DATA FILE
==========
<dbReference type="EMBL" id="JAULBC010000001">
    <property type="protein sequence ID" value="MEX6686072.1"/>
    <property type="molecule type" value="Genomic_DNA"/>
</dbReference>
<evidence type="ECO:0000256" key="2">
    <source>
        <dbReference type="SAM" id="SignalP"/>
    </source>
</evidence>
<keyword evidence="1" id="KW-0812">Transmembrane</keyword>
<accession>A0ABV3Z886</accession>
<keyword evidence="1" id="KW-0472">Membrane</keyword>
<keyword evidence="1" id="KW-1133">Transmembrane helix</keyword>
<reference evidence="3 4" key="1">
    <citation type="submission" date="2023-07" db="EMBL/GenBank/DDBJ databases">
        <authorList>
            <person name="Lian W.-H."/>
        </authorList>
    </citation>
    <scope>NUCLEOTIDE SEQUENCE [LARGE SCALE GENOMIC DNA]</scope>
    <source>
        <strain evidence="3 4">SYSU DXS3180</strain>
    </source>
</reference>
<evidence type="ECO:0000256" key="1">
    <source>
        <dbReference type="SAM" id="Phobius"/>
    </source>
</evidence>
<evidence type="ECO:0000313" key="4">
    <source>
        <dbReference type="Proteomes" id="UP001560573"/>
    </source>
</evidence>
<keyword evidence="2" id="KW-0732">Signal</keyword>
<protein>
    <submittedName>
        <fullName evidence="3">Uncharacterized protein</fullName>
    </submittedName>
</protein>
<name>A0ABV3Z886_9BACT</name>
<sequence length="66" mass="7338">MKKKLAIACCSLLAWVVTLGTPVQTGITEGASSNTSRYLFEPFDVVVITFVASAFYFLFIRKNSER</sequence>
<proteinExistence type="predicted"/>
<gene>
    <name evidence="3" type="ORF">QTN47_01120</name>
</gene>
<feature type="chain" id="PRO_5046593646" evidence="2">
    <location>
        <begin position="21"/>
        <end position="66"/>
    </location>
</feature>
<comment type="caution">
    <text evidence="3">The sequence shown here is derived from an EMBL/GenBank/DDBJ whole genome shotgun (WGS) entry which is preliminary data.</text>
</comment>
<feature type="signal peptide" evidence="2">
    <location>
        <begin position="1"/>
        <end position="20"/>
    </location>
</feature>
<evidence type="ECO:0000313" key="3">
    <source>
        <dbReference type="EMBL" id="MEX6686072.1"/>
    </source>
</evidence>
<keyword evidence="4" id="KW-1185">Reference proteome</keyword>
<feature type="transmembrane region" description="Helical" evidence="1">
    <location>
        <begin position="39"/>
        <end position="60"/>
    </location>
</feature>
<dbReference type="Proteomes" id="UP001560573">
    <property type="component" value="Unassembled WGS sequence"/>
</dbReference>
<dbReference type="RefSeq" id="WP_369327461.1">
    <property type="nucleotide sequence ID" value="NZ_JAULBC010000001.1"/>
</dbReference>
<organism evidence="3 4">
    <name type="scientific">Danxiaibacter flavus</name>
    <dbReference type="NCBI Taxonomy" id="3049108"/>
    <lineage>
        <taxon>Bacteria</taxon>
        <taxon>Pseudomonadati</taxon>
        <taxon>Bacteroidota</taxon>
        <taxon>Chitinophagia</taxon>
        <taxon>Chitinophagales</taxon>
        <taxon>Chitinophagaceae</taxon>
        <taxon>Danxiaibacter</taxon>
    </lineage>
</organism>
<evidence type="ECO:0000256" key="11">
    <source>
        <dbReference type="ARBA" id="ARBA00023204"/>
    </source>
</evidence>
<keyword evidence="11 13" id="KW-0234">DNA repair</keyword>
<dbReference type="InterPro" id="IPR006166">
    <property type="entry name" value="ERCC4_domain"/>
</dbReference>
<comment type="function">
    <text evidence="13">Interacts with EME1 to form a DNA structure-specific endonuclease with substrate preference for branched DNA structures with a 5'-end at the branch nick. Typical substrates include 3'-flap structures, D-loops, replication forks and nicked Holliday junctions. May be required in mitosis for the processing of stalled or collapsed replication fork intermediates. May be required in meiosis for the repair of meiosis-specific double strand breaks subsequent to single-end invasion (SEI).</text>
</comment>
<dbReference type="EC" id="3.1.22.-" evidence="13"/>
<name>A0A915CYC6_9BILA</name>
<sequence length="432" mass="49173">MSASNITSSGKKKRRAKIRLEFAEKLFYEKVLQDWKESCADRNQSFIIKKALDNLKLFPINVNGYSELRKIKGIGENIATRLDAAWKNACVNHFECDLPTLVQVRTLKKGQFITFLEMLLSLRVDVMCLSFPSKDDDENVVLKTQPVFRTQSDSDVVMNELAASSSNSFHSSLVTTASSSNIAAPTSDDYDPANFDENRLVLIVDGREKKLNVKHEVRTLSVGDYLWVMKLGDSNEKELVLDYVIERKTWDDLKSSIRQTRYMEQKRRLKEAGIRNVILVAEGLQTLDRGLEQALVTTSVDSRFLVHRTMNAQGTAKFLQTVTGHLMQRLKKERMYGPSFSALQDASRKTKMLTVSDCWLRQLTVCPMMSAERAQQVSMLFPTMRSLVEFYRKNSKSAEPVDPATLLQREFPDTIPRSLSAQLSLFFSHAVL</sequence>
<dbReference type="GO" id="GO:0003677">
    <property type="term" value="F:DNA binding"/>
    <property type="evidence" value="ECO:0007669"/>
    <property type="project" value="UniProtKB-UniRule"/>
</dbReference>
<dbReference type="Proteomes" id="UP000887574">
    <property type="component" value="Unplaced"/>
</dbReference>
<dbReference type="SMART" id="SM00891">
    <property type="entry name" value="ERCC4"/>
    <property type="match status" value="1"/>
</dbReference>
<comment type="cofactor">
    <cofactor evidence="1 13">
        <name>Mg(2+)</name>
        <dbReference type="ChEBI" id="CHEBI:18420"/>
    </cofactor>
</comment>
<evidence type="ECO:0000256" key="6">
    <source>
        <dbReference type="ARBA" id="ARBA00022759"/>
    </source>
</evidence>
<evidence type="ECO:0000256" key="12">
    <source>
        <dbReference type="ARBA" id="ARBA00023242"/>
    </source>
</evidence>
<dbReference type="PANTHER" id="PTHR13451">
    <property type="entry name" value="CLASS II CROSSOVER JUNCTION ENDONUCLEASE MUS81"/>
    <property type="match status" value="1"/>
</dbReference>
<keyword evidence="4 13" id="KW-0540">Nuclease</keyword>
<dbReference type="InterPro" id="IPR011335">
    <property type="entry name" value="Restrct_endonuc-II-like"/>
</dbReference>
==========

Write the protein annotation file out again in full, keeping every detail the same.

<dbReference type="EMBL" id="JAULBC010000001">
    <property type="protein sequence ID" value="MEX6686072.1"/>
    <property type="molecule type" value="Genomic_DNA"/>
</dbReference>
<evidence type="ECO:0000256" key="2">
    <source>
        <dbReference type="SAM" id="SignalP"/>
    </source>
</evidence>
<keyword evidence="1" id="KW-0812">Transmembrane</keyword>
<accession>A0ABV3Z886</accession>
<keyword evidence="1" id="KW-0472">Membrane</keyword>
<keyword evidence="1" id="KW-1133">Transmembrane helix</keyword>
<reference evidence="3 4" key="1">
    <citation type="submission" date="2023-07" db="EMBL/GenBank/DDBJ databases">
        <authorList>
            <person name="Lian W.-H."/>
        </authorList>
    </citation>
    <scope>NUCLEOTIDE SEQUENCE [LARGE SCALE GENOMIC DNA]</scope>
    <source>
        <strain evidence="3 4">SYSU DXS3180</strain>
    </source>
</reference>
<evidence type="ECO:0000256" key="1">
    <source>
        <dbReference type="SAM" id="Phobius"/>
    </source>
</evidence>
<evidence type="ECO:0000313" key="4">
    <source>
        <dbReference type="Proteomes" id="UP001560573"/>
    </source>
</evidence>
<keyword evidence="2" id="KW-0732">Signal</keyword>
<protein>
    <submittedName>
        <fullName evidence="3">Uncharacterized protein</fullName>
    </submittedName>
</protein>
<name>A0ABV3Z886_9BACT</name>
<sequence length="66" mass="7338">MKKKLAIACCSLLAWVVTLGTPVQTGITEGASSNTSRYLFEPFDVVVITFVASAFYFLFIRKNSER</sequence>
<proteinExistence type="predicted"/>
<gene>
    <name evidence="3" type="ORF">QTN47_01120</name>
</gene>
<feature type="chain" id="PRO_5046593646" evidence="2">
    <location>
        <begin position="21"/>
        <end position="66"/>
    </location>
</feature>
<comment type="caution">
    <text evidence="3">The sequence shown here is derived from an EMBL/GenBank/DDBJ whole genome shotgun (WGS) entry which is preliminary data.</text>
</comment>
<feature type="signal peptide" evidence="2">
    <location>
        <begin position="1"/>
        <end position="20"/>
    </location>
</feature>
<evidence type="ECO:0000313" key="3">
    <source>
        <dbReference type="EMBL" id="MEX6686072.1"/>
    </source>
</evidence>
<keyword evidence="4" id="KW-1185">Reference proteome</keyword>
<feature type="transmembrane region" description="Helical" evidence="1">
    <location>
        <begin position="39"/>
        <end position="60"/>
    </location>
</feature>
<dbReference type="Proteomes" id="UP001560573">
    <property type="component" value="Unassembled WGS sequence"/>
</dbReference>
<dbReference type="RefSeq" id="WP_369327461.1">
    <property type="nucleotide sequence ID" value="NZ_JAULBC010000001.1"/>
</dbReference>
<organism evidence="3 4">
    <name type="scientific">Danxiaibacter flavus</name>
    <dbReference type="NCBI Taxonomy" id="3049108"/>
    <lineage>
        <taxon>Bacteria</taxon>
        <taxon>Pseudomonadati</taxon>
        <taxon>Bacteroidota</taxon>
        <taxon>Chitinophagia</taxon>
        <taxon>Chitinophagales</taxon>
        <taxon>Chitinophagaceae</taxon>
        <taxon>Danxiaibacter</taxon>
    </lineage>
</organism>
<evidence type="ECO:0000256" key="11">
    <source>
        <dbReference type="ARBA" id="ARBA00023204"/>
    </source>
</evidence>
<keyword evidence="11 13" id="KW-0234">DNA repair</keyword>
<dbReference type="InterPro" id="IPR006166">
    <property type="entry name" value="ERCC4_domain"/>
</dbReference>
<comment type="function">
    <text evidence="13">Interacts with EME1 to form a DNA structure-specific endonuclease with substrate preference for branched DNA structures with a 5'-end at the branch nick. Typical substrates include 3'-flap structures, D-loops, replication forks and nicked Holliday junctions. May be required in mitosis for the processing of stalled or collapsed replication fork intermediates. May be required in meiosis for the repair of meiosis-specific double strand breaks subsequent to single-end invasion (SEI).</text>
</comment>
<dbReference type="EC" id="3.1.22.-" evidence="13"/>
<name>A0A915CYC6_9BILA</name>
<sequence length="432" mass="49173">MSASNITSSGKKKRRAKIRLEFAEKLFYEKVLQDWKESCADRNQSFIIKKALDNLKLFPINVNGYSELRKIKGIGENIATRLDAAWKNACVNHFECDLPTLVQVRTLKKGQFITFLEMLLSLRVDVMCLSFPSKDDDENVVLKTQPVFRTQSDSDVVMNELAASSSNSFHSSLVTTASSSNIAAPTSDDYDPANFDENRLVLIVDGREKKLNVKHEVRTLSVGDYLWVMKLGDSNEKELVLDYVIERKTWDDLKSSIRQTRYMEQKRRLKEAGIRNVILVAEGLQTLDRGLEQALVTTSVDSRFLVHRTMNAQGTAKFLQTVTGHLMQRLKKERMYGPSFSALQDASRKTKMLTVSDCWLRQLTVCPMMSAERAQQVSMLFPTMRSLVEFYRKNSKSAEPVDPATLLQREFPDTIPRSLSAQLSLFFSHAVL</sequence>
<dbReference type="GO" id="GO:0003677">
    <property type="term" value="F:DNA binding"/>
    <property type="evidence" value="ECO:0007669"/>
    <property type="project" value="UniProtKB-UniRule"/>
</dbReference>
<dbReference type="Proteomes" id="UP000887574">
    <property type="component" value="Unplaced"/>
</dbReference>
<dbReference type="SMART" id="SM00891">
    <property type="entry name" value="ERCC4"/>
    <property type="match status" value="1"/>
</dbReference>
<comment type="cofactor">
    <cofactor evidence="1 13">
        <name>Mg(2+)</name>
        <dbReference type="ChEBI" id="CHEBI:18420"/>
    </cofactor>
</comment>
<evidence type="ECO:0000256" key="6">
    <source>
        <dbReference type="ARBA" id="ARBA00022759"/>
    </source>
</evidence>
<evidence type="ECO:0000256" key="12">
    <source>
        <dbReference type="ARBA" id="ARBA00023242"/>
    </source>
</evidence>
<dbReference type="PANTHER" id="PTHR13451">
    <property type="entry name" value="CLASS II CROSSOVER JUNCTION ENDONUCLEASE MUS81"/>
    <property type="match status" value="1"/>
</dbReference>
<keyword evidence="4 13" id="KW-0540">Nuclease</keyword>
<dbReference type="InterPro" id="IPR011335">
    <property type="entry name" value="Restrct_endonuc-II-like"/>
</dbReference>